In the first issue of the new ongoing The Shadow series, it’s 1938 and The Shadow returns in a tale of blazing action and deadly intrigue, as a night of carnage on the New York waterfront plunges the mysterious vigilante into a conspiracy involving the fate of the world itself. As storm clouds gather across the globe, American Military Intelligence meets with a certain Lamont Cranston, determined to beat a host of spies and assassins to the greatest prize of all… but what that might be, only the Shadow knows. Be sure to get The Shadow #1 in April 2012!

Written by Garth Ennis with art by Aaron Campbell. Cover art provided by Alex Ross, Howard Chaykin, Jae Lee and John Cassaday.

Learn more about Dynamite Entertainment at http://www.dynamite.net/.

Click on images for a larger view.

Cover: John Cassiday

Cover: Howard Chaykin
A Clockwork Orange

What Literature Should Become Comics?

A Clockwork OrangeBookExpo America, the largest industry convention for publishers, booksellers, librarians, and other folks in the industry, runs at the Javits Center in New York this week. It’s often used as a stalking ground for movie and TV studios to snap up properties for adaptations, so one wonders– what books should be adapted into comics form, and by who?

There have been a number of interesting translations over the years. The biggest success story of the past few years have included Darwyn Cooke’s adaptations of Richard Stark’s [[[The Hunter]]] and [[[The Outfit]]] and Marvel’s adaptations of Stephen King’s [[[The Dark Tower]]] by Peter David and Jae Lee, but there have been many others, from the recent adaptations of Ayn Rand’s [[[Anthem]]], Marvel’s [[[Wizard of Oz]]] and [[[Ender’s Game]]], Dynamite’s adaptations of Robert Jordan’s [[[The Wheel Of Time]]], BOOM!’s [[[Do Androids Dream Of Electric Sheep]]], longevity champion [[[Conan The Barbarian]]] which has been adapted and extended for over forty years, and reaching all the way back to [[[Classics Illustrated]]], which was your parents’ version of Cliffs Notes and Sesame Street.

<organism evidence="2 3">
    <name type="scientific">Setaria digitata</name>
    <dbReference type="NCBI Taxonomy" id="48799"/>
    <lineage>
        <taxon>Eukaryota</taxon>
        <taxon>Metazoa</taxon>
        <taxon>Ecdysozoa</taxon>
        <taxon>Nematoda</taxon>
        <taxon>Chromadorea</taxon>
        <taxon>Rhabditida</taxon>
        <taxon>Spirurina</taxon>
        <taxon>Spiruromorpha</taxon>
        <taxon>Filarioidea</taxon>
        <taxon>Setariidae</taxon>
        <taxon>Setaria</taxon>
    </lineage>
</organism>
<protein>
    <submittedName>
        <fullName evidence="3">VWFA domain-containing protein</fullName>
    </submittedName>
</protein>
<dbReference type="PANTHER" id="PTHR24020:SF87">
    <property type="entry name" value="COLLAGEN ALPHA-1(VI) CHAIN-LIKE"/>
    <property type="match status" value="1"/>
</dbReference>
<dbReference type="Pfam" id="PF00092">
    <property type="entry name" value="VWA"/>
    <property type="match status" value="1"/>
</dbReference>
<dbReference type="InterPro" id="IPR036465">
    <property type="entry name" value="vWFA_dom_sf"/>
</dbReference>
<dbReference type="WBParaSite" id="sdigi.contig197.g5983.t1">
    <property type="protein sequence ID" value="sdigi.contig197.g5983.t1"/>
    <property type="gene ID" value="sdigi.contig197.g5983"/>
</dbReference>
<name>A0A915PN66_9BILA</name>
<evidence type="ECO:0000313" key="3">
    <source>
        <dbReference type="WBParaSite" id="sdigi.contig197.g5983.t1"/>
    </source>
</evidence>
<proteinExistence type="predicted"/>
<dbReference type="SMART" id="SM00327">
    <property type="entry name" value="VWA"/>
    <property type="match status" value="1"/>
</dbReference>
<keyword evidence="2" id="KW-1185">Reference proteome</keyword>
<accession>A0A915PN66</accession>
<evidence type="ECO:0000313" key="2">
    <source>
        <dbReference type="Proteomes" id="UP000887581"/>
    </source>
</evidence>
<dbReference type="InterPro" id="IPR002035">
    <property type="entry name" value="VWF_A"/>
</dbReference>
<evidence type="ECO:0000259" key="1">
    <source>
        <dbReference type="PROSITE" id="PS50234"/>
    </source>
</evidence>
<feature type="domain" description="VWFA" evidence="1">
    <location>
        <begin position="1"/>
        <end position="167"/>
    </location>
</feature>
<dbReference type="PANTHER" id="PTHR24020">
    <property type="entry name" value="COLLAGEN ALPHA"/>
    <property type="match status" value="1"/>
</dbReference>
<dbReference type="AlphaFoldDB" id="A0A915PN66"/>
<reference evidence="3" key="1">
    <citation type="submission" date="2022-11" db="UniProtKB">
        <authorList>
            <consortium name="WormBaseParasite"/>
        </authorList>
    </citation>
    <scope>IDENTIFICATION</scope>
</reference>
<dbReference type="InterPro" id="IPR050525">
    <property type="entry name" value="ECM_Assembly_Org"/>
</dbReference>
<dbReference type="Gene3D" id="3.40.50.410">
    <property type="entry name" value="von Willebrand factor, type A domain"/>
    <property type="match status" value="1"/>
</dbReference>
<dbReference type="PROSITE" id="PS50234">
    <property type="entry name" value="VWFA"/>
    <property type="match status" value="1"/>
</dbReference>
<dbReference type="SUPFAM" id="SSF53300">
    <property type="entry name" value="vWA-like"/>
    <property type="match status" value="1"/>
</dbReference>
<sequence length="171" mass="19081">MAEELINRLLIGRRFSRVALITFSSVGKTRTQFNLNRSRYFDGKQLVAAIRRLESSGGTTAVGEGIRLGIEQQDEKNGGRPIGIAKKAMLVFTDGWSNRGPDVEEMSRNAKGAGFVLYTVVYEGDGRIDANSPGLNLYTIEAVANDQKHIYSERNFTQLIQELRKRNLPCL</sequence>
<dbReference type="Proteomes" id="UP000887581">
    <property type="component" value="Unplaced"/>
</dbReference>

More tantalizing are the versions that haven’t been made yet. Phil Foglio and Matt Howarth did their own version of the introduction to Neil Gaiman and Terry Pratchett’s [[[Good Omens]]], and Phil had already adapted the first book of [[[Myth Adventures]]] by Robert Asprin. Now we have Kevin Colden ([[[Fishtown]]]) showing his proof-of-concept for his version of Anthony Burgess’s [[[A Clockwork Orange]]]. Click through to see the first few pages.